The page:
David Bourget (Western Ontario)
David Chalmers (ANU, NYU)
Rafael De Clercq
Ezio Di Nucci
Jack Alan Reynolds
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Synthese 172 (2):251-268 (2010)
Most scientific models are not physical objects, and this raises important questions. What sort of entity are models, what is truth in a model, and how do we learn about models? In this paper I argue that models share important aspects in common with literary fiction, and that therefore theories of fiction can be brought to bear on these questions. In particular, I argue that the pretence theory as developed by Walton has the resources to answer these questions. I introduce this account, outline the answers that it offers, and develop a general picture of scientific modelling based on it
|Keywords||Models Fiction Pretence Truth in fiction Semantic view of theories Structuralist view of models|
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References found in this work BETA
Nancy Cartwright (1999). The Dappled World: A Study of the Boundaries of Science. Cambridge University Press.
Nancy Cartwright (1983). How the Laws of Physics Lie. Oxford University Press.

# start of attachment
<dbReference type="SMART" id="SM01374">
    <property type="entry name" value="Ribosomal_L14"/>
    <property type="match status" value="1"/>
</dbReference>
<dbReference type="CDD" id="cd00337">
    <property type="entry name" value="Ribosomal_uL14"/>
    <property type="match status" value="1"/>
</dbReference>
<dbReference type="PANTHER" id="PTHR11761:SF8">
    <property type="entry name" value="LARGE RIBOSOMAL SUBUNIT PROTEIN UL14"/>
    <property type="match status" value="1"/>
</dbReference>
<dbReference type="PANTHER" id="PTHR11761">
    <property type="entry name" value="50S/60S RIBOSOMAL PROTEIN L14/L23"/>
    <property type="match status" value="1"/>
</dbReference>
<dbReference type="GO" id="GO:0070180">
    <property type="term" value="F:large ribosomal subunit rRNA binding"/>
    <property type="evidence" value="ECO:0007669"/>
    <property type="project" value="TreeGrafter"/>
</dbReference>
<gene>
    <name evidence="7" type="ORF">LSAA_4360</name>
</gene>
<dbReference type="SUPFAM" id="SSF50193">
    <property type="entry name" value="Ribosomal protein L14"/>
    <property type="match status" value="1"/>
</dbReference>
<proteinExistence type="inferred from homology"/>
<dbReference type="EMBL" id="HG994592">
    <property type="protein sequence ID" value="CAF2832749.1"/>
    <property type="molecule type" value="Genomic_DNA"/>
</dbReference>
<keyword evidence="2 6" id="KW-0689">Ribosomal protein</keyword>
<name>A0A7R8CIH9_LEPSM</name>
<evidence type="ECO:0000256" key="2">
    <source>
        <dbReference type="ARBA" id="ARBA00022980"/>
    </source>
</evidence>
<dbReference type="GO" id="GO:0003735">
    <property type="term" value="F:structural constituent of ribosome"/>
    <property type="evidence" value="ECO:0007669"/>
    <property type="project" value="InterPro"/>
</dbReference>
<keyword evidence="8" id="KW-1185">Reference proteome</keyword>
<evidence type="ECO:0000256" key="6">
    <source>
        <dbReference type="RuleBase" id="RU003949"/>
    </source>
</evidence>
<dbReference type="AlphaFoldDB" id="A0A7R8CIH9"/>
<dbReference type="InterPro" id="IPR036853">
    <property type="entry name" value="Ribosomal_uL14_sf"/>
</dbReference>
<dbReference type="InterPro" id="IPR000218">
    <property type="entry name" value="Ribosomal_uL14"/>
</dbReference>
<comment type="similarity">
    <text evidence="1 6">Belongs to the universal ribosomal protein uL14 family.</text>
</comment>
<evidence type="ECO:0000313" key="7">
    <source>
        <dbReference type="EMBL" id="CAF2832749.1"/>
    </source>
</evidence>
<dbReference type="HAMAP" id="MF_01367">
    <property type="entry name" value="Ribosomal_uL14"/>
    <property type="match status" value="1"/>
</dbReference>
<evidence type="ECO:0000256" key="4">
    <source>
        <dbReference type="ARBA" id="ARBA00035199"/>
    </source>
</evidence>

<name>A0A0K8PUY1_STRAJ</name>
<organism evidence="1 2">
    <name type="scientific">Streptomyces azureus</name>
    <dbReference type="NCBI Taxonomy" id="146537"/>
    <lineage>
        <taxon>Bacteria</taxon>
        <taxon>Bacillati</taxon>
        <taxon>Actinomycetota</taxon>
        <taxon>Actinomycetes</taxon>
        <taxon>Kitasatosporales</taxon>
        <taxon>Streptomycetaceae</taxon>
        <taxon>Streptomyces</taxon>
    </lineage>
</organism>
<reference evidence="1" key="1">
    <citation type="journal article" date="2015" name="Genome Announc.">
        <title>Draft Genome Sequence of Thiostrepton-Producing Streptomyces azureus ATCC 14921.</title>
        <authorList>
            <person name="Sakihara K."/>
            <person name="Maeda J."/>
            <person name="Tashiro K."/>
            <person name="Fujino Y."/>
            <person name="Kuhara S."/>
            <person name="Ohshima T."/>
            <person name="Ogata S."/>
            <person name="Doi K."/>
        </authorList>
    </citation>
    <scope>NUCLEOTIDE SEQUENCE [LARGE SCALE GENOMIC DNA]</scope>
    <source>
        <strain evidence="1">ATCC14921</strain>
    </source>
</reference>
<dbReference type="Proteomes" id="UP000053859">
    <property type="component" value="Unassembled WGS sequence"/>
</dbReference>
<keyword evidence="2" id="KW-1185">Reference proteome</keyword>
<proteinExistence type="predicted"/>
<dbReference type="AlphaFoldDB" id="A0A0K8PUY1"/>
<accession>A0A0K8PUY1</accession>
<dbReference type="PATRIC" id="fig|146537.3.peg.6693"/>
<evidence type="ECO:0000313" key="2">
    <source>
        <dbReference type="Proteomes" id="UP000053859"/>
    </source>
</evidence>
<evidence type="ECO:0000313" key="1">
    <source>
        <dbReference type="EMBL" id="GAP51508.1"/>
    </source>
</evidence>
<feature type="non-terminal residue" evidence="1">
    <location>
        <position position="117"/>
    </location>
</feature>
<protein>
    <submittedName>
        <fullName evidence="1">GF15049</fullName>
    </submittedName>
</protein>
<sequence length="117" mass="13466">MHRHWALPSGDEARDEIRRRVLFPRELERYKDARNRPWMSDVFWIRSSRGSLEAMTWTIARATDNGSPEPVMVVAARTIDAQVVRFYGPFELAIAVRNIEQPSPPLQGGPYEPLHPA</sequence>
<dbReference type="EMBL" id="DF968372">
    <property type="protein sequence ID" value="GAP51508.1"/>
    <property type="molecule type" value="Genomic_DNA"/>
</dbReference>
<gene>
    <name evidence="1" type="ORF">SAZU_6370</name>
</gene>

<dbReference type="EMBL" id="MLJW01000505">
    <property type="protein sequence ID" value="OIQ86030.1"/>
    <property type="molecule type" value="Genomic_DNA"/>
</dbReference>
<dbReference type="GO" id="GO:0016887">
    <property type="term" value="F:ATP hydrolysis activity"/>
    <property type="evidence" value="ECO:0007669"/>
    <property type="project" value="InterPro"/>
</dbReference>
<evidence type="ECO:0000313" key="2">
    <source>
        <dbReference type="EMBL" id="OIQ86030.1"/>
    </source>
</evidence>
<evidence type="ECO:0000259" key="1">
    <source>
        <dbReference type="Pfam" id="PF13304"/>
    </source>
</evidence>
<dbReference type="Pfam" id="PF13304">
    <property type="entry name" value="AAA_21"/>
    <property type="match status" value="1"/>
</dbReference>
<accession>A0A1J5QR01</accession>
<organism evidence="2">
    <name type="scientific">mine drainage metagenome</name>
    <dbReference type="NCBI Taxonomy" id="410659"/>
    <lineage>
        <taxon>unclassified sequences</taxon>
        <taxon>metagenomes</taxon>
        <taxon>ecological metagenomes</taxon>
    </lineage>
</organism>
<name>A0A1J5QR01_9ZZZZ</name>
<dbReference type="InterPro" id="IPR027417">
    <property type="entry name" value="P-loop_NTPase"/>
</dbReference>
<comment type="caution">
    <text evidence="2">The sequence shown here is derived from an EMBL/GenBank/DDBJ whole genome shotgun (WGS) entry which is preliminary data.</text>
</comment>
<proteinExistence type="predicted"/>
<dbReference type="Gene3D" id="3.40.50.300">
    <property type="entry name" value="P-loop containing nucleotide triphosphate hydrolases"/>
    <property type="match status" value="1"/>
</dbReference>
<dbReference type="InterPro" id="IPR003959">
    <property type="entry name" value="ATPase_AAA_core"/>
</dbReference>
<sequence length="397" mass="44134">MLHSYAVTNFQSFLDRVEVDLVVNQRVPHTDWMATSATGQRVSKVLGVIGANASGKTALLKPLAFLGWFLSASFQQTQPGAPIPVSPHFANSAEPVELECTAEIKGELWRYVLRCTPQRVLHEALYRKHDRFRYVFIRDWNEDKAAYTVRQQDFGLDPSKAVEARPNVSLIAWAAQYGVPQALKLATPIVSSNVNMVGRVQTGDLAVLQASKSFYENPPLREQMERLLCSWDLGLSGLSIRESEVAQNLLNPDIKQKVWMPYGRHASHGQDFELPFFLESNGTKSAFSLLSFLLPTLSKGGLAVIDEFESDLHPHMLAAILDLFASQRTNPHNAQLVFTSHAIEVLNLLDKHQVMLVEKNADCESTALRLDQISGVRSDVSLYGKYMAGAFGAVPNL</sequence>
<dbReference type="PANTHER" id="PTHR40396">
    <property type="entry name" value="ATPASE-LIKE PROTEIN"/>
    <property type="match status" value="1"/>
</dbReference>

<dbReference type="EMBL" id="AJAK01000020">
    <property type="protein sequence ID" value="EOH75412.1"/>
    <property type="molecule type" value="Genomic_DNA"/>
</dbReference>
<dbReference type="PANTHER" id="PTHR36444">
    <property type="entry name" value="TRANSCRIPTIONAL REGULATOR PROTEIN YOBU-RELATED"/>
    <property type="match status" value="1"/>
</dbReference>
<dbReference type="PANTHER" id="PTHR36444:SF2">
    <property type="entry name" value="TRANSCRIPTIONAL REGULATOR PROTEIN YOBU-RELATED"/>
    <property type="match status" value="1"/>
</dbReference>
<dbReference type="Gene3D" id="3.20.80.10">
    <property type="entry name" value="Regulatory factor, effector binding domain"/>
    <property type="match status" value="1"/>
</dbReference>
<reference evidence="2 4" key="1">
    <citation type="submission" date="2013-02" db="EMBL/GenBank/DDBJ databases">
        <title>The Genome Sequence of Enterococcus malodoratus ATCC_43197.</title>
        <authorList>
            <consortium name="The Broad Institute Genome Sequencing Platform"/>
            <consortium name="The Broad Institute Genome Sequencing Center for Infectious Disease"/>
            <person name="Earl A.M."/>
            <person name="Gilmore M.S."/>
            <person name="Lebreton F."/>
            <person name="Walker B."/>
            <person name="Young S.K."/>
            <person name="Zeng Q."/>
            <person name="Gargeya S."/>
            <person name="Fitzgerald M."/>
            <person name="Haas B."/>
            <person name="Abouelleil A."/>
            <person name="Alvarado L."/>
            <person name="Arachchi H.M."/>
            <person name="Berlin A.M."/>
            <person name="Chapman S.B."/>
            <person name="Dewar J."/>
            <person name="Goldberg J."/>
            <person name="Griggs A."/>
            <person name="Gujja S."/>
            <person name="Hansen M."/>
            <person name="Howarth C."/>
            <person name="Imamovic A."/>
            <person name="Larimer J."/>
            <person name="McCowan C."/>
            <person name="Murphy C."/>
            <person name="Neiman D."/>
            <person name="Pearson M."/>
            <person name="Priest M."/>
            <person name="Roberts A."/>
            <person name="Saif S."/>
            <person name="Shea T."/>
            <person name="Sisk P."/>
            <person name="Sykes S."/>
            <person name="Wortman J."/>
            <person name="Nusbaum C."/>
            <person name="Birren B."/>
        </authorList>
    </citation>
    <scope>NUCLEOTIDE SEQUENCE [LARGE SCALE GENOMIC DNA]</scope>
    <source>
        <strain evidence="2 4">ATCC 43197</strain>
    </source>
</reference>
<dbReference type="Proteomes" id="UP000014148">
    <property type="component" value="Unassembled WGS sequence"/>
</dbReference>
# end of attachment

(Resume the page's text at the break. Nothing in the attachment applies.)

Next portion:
Kendall L. Walton (1990). Mimesis as Make-Believe: On the Foundations of the Representational Arts. Harvard University Press.
Bertrand Russell (2005). On Denoting. Mind 114 (456):873 - 887.
Stewart Shapiro (1997). Philosophy of Mathematics: Structure and Ontology. Oxford University Press.
Citations of this work BETA
Till Grüne-Yanoff (2009). Learning From Minimal Economic Models. Erkenntnis 70 (1):81 - 99.
Arnon Levy (2011). Information in Biology: A Fictionalist Account. Noûs 45 (4):640-657.
Peter Godfrey-Smith (2009). Models and Fictions in Science. Philosophical Studies 143 (1):101 - 116.
Stathis Psillos (2011). Living with the Abstract: Realism and Models. Synthese 180 (1):3-17.
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